Never, ever, should a government use war as a metaphor in a time of peace. Britain is not at war with coronavirus. The phrase and its cognates should be banned. Those who exploit them to heighten panic and win obedience to authority should be dismissed from public office.
Last week the prime minister, Boris Johnson, leaped from two weeks of inertia to give his Churchill impersonation. He donned a costume to look like a health worker. He dived into Cobra, haunt of publicity-hungry prime ministers, and pushed aside his health secretary, Matt Hancock. Aides drew up a “battle plan” to confront forecasts of 80% of Britons who “might be” infected, and 500,000 who might be dead.
War is the absolute last resort of a nation facing existential collapse. It implies extreme violence. Words such as battles, fights, enemies and threats to nations are clearly directed at accreting power and suspending liberty. They encourage xenophobia and attacks on supposed “enemy agents” – at present, Asian communities. To promote this under the cover of any “worst-case scenario” is inexcusable.
Never, Johnson must have murmured, would so many owe so much … to oneself. He stood behind a crested lectern, flanked by two scientists like five-star generals. He declared a four-point emergency strategy, plus 27 pages of “sweeping new powers” to meet “a national challenge”. He would call up retired health workers and army units. It was his first dry run at war.
The prime minister’s attempt to inspire calm was ridiculous. If calm was needed, why was he there? Within hours, the stock market plunged. Hundreds of flights were cancelled, even to places untouched by the virus. Workers were told to stay at home. Holiday bookings collapsed. Even James Bond was ordered to take fright and scurry home.
When hysteria is rife, we might try some history. In 1997 we were told that bird flu could kill millions worldwide. Thankfully, it did not. In 1999 European Union scientists warned that BSE “could kill 500,000 people”. In total, 177 Britons died of vCJD. The first Sars outbreak of 2003 was reported by as having “a 25% chance of killings tens of millions” and being “worse than Aids”. In 2006, another bout of bird flu was declared “the first pandemic of the 21st century”, the scares in 2003, 2004 and 2005 having failed to meet their body counts.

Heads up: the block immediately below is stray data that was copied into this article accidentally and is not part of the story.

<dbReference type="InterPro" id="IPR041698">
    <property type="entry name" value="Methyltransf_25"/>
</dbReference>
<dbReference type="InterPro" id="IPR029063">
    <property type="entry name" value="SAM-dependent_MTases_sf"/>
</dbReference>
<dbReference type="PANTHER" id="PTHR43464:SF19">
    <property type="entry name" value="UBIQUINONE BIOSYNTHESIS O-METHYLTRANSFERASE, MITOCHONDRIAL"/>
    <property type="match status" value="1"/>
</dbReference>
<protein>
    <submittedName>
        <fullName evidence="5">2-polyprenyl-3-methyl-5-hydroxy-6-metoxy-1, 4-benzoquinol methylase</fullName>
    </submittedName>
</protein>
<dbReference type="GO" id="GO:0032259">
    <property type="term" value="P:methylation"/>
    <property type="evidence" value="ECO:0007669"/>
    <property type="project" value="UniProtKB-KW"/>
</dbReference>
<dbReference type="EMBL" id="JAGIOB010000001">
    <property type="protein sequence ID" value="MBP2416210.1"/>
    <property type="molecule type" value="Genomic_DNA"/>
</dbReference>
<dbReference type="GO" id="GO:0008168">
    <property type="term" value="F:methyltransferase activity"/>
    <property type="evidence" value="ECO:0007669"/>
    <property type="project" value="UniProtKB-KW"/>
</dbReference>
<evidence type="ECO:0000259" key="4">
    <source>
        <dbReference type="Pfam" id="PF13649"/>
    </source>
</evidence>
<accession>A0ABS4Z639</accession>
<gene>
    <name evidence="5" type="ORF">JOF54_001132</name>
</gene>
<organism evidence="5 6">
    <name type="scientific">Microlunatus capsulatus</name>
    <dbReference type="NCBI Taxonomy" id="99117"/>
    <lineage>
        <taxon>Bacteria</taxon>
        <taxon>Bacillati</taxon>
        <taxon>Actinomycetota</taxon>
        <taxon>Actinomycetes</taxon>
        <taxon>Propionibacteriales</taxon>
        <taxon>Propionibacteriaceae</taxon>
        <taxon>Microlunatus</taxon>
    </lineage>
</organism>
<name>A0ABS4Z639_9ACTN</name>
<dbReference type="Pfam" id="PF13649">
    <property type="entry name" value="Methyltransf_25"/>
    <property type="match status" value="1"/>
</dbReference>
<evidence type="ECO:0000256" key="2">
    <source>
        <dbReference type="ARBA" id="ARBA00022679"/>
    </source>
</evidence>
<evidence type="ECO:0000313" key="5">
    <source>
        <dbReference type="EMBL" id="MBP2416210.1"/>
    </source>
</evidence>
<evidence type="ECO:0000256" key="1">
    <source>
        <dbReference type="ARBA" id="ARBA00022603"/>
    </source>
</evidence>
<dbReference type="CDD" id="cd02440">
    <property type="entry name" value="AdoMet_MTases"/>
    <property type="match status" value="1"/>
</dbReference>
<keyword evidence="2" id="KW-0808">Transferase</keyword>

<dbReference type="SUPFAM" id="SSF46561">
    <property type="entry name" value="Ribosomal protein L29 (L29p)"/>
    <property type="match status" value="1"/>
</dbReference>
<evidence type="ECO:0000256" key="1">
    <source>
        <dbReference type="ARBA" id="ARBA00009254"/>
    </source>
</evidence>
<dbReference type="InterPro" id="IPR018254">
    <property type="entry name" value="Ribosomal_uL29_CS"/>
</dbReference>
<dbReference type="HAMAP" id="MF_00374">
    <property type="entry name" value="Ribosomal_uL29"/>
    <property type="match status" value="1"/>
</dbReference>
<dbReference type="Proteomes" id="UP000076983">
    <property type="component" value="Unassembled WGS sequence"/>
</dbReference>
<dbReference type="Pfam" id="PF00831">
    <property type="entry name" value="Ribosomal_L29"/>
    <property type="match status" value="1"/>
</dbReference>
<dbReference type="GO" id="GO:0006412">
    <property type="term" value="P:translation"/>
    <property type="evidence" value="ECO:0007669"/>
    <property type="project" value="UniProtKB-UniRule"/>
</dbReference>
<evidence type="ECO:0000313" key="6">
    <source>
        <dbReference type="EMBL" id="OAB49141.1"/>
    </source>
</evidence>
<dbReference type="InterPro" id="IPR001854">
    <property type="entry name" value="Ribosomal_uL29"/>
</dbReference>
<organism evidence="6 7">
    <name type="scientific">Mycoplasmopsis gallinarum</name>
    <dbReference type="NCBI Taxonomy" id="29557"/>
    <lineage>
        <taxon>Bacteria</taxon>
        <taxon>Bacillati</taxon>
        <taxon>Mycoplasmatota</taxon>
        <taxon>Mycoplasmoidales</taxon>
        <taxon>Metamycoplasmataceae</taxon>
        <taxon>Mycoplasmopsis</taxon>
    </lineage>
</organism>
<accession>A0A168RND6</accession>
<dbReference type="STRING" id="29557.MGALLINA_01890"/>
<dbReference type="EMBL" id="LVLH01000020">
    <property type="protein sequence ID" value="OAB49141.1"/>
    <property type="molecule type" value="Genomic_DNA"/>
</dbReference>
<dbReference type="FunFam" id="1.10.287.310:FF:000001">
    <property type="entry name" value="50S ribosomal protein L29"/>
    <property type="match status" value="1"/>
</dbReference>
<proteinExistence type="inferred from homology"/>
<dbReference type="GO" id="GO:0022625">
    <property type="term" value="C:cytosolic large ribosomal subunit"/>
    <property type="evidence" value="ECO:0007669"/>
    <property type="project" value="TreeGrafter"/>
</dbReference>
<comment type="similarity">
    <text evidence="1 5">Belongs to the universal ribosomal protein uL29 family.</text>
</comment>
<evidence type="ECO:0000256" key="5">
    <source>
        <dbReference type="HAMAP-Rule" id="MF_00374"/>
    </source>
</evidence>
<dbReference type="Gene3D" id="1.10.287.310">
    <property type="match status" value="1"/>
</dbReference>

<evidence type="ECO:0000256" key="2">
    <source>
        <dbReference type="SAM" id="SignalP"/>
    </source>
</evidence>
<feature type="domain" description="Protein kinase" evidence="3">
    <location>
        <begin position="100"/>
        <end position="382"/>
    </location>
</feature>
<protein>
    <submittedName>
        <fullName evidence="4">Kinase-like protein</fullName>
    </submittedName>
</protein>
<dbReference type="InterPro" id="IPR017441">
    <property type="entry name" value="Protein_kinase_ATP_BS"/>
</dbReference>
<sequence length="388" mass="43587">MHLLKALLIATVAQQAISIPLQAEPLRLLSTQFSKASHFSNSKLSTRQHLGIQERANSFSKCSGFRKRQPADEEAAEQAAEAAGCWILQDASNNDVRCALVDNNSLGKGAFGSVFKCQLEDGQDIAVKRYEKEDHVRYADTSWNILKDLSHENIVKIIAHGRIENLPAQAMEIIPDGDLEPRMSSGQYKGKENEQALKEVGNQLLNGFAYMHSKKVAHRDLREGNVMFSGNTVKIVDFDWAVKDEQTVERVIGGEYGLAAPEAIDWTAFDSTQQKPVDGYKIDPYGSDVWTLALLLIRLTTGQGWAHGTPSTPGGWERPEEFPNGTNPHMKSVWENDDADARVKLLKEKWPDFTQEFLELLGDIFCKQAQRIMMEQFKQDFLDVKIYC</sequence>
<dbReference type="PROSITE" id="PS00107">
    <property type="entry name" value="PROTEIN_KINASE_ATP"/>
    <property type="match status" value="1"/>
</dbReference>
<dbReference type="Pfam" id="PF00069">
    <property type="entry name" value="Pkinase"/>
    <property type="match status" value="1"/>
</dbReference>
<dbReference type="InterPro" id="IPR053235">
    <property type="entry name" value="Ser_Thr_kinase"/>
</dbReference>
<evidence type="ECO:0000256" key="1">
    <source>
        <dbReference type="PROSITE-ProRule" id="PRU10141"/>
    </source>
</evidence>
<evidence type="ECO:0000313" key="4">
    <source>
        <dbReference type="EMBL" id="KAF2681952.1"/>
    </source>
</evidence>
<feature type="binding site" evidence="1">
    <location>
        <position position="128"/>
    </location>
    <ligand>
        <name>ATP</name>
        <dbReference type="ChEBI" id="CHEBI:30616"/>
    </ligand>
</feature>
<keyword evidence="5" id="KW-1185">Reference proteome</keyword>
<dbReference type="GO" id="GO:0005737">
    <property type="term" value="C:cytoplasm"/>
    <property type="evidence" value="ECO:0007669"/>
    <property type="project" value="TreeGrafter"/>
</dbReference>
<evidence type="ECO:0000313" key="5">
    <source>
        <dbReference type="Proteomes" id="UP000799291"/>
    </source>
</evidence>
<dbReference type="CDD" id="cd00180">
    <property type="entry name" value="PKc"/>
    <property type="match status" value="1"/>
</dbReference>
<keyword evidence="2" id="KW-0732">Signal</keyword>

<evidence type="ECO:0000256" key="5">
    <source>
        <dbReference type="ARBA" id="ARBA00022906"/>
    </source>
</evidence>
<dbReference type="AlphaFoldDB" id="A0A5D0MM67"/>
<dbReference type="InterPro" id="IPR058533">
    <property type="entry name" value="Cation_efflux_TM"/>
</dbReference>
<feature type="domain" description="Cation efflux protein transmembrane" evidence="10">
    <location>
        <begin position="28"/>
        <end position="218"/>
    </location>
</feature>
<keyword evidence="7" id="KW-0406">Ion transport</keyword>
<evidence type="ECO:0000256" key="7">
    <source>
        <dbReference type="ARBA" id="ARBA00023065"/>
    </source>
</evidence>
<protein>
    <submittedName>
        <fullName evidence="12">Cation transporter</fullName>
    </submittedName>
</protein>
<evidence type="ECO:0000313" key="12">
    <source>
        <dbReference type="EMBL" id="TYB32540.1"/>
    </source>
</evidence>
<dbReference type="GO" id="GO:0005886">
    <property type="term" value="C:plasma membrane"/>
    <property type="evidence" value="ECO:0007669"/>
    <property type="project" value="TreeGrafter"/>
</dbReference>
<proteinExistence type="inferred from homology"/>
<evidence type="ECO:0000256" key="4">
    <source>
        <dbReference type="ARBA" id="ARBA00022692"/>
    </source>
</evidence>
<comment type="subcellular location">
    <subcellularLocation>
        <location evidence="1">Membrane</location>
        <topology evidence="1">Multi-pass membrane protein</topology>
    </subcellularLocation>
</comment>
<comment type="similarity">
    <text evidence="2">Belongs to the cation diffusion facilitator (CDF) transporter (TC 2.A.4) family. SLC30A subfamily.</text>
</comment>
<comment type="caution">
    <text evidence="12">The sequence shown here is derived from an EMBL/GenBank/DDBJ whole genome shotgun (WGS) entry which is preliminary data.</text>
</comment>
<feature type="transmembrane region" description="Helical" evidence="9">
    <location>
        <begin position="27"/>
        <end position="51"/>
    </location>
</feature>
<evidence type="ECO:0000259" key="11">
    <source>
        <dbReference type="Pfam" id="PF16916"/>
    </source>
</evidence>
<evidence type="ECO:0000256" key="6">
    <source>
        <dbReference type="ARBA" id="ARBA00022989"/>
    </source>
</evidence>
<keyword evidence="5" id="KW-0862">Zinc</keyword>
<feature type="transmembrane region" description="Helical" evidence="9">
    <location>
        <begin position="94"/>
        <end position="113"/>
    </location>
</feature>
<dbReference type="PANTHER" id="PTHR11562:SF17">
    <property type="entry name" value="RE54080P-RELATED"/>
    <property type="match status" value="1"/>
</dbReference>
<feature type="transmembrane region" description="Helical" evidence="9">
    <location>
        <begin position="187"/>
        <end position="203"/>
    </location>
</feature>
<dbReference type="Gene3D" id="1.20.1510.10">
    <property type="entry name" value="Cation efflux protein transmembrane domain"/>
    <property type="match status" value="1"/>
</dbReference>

Then, in 2009, pigs replaced birds. The BBC announced that swine flu “could really explode”. The chief medical officer, Liam Donaldson, declared that “65,000 could die”. He spent £560m on a Tamiflu and Relenza stockpile, which soon deteriorated. The Council of Europe’s health committee chairman described the hyping of the 2009 pandemic as “one of the great medical scandals of the century”. These scenarios could have all have come to pass of course – but they represent the direr end of the scale of predictions. Should public life really be conducted on a worst-case basis?
Both Hancock and Britain’s chief medical officer, Chris Whitty, have struggled to contain the alarm. The government’s action plan pointed out that the virus is highly contagious, but the “great majority” of those who develop symptoms will experience only a “mild-to-moderate but self-limiting illness”. Every medical expert I have heard on the subject is reasonable and calm.
Not so politicians and the media. They love playing to the gallery, as they do after every health scare and terrorist incident. Front pages are outrageous. No BBC presenter seems able to avoid the subject. Wash hands to save the nation. The BBC must be sponsored by the soap industry.
It is always hard to reflect balance and perspective in news. In this case, it is surely essential. It would help if Hancock was handed back the virus brief by Downing Street. It would also help if events were not cancelled, factories and offices not closed, and holidays not abandoned.
Of course, I could be wrong. I could get ill. Millions could die. But it is also possible that come the spring, this crisis will have passed. So for the moment, if you see a virus story containing “might” “could” “possibly” or worst-case scenario”, stop reading. You are being fed war talk. Let them wash your hands, but not your brain.
• Simon Jenkins is a Guardian columnist